fall asleep without putting your candle on. It is better to make use of flashlights to provide the light that you need.
The poisoning of carbon monoxide is one of the biggest risks after an event. Make sure your carbon monoxide detector is working prior to the storm. If you smell gas anytime or you have reason to suspect an odor of gas in the air, you should turn off the main gas valve and then leave the house when you are sure to leave.
If your plumbing system is running, you shouldn’t be drinking tap water during a storm unless you know that it’s safe. If you don’t have bottled water at hand, boil tap water to remove pollutants. It is important to keep track of alerts regarding safety to know about potential risks, like downed electric lines in the aftermath of a storm.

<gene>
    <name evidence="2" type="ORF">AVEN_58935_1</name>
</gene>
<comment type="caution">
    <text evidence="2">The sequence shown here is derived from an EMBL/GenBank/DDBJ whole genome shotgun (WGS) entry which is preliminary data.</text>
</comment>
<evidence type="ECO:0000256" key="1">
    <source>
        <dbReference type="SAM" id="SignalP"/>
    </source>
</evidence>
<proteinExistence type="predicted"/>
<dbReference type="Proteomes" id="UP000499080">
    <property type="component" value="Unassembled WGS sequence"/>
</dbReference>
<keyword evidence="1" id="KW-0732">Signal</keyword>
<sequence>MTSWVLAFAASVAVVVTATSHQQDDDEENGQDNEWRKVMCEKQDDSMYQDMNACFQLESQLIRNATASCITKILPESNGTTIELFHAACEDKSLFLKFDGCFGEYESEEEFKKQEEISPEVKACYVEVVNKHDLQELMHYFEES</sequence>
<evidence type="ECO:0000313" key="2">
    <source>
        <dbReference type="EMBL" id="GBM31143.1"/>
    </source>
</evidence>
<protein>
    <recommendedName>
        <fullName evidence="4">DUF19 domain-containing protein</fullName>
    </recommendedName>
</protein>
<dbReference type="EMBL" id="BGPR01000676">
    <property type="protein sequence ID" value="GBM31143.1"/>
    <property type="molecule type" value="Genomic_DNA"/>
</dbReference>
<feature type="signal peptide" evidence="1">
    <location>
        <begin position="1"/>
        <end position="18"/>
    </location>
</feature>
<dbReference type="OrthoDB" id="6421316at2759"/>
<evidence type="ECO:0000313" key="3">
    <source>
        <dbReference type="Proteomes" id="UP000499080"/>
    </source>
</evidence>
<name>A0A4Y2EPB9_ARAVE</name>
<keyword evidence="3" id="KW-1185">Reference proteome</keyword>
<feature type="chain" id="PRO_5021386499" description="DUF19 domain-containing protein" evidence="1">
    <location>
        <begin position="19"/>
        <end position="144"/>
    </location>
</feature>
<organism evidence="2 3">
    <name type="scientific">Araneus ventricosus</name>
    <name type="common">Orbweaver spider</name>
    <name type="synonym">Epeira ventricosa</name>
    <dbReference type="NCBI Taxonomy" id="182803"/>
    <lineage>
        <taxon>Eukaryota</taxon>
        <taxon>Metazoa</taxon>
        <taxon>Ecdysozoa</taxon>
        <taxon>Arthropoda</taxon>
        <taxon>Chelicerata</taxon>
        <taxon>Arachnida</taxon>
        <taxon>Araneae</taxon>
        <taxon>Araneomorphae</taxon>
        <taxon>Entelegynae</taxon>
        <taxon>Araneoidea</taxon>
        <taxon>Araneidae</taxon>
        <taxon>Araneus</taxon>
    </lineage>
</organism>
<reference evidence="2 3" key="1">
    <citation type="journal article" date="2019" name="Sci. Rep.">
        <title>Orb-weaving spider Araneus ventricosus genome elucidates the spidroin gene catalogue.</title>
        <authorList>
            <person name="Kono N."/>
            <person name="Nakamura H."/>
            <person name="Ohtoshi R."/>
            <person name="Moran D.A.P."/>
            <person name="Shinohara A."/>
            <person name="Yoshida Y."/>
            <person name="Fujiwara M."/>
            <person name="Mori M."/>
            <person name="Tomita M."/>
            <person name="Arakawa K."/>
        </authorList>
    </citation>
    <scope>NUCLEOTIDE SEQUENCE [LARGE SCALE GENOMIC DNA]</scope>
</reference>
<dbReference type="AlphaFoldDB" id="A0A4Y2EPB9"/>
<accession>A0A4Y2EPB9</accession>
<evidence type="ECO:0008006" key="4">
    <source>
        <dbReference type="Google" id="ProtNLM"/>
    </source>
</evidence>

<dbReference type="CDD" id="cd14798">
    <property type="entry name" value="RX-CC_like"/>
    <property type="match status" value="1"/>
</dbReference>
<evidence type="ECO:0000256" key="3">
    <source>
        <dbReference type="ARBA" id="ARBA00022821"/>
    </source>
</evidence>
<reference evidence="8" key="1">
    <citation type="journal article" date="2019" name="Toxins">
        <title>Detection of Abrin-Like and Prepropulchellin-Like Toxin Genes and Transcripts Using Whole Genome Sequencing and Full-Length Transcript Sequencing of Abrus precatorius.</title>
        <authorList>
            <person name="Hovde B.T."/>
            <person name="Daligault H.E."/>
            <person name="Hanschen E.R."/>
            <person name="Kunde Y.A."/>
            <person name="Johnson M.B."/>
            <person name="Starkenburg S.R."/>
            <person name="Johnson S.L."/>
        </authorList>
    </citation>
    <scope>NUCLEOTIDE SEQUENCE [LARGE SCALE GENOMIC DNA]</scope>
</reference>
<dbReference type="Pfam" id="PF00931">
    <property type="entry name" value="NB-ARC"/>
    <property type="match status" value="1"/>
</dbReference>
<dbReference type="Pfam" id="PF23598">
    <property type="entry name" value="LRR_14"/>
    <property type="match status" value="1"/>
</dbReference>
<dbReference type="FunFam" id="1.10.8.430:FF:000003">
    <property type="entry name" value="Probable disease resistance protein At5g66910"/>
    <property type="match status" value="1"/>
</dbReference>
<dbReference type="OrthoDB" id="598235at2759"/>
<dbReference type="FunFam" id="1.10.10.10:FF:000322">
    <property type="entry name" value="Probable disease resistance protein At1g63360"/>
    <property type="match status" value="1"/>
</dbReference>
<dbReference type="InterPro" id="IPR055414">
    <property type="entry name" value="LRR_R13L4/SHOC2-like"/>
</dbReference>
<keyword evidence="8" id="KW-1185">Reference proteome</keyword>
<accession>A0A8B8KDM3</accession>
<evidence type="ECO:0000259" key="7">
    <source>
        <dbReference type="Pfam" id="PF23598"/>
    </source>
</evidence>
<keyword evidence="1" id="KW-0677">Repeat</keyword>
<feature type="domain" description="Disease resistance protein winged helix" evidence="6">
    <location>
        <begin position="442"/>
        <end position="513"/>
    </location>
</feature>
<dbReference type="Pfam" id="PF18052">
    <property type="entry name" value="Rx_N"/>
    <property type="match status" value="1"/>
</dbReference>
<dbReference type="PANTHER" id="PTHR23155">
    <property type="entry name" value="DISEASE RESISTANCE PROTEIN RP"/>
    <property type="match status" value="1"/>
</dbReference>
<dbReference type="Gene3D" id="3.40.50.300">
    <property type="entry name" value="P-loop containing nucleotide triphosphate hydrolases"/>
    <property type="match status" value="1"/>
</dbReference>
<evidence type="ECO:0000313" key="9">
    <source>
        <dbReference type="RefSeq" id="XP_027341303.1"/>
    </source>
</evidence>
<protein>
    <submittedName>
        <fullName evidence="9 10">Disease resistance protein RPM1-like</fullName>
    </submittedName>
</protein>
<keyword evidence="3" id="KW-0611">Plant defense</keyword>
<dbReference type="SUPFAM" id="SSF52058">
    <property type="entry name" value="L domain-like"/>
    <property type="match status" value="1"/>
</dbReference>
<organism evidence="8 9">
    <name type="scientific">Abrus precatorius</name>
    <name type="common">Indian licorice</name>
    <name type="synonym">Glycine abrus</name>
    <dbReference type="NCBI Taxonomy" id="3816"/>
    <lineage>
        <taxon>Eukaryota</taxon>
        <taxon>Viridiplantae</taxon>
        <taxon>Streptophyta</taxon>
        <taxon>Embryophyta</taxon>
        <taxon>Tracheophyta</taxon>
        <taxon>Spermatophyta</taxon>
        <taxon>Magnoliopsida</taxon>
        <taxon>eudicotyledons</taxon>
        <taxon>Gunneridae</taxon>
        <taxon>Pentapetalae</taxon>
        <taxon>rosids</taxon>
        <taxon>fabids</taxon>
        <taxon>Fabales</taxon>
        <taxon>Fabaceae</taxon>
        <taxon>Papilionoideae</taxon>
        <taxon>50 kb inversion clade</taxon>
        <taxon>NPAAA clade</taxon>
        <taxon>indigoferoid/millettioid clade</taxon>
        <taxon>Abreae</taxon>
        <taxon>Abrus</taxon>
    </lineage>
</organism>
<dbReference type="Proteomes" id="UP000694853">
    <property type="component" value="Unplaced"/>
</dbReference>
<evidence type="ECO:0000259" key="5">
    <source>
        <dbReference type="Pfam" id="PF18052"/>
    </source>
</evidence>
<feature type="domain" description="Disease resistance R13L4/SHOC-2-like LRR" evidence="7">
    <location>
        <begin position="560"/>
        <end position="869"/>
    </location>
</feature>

Assess the Damage Right Away
It is important to follow all the safety guidelines during storms. The severity of the storm, you may be asked to take refuge in a secure area or even evacuate your residence. The best thing to do is look over your home and evaluate the damages.
Be sure to check your windows for damaged frames or broken glass. Be sure to inspect your exterior for damaged sidings and outdoor appliances. Watch out for damaged shingles, granules or other evidence of roof damage. Photographs are essential and note all storm damage.
Be cautious when inspecting the basement and other parts of your home. It could be inundated with water. The act of walking through the standing water may expose you and your family to pollutants and could put you at risk of electrocution. It’s not necessary to gaze at the water from afar. Instead, unlock the basement’s door and take a couple of photos and not have to walk downstairs.
Examine as much of your home as you can Be on the lookout for glass that has been broken. If you have damaged windows, you must board them up until they are able to be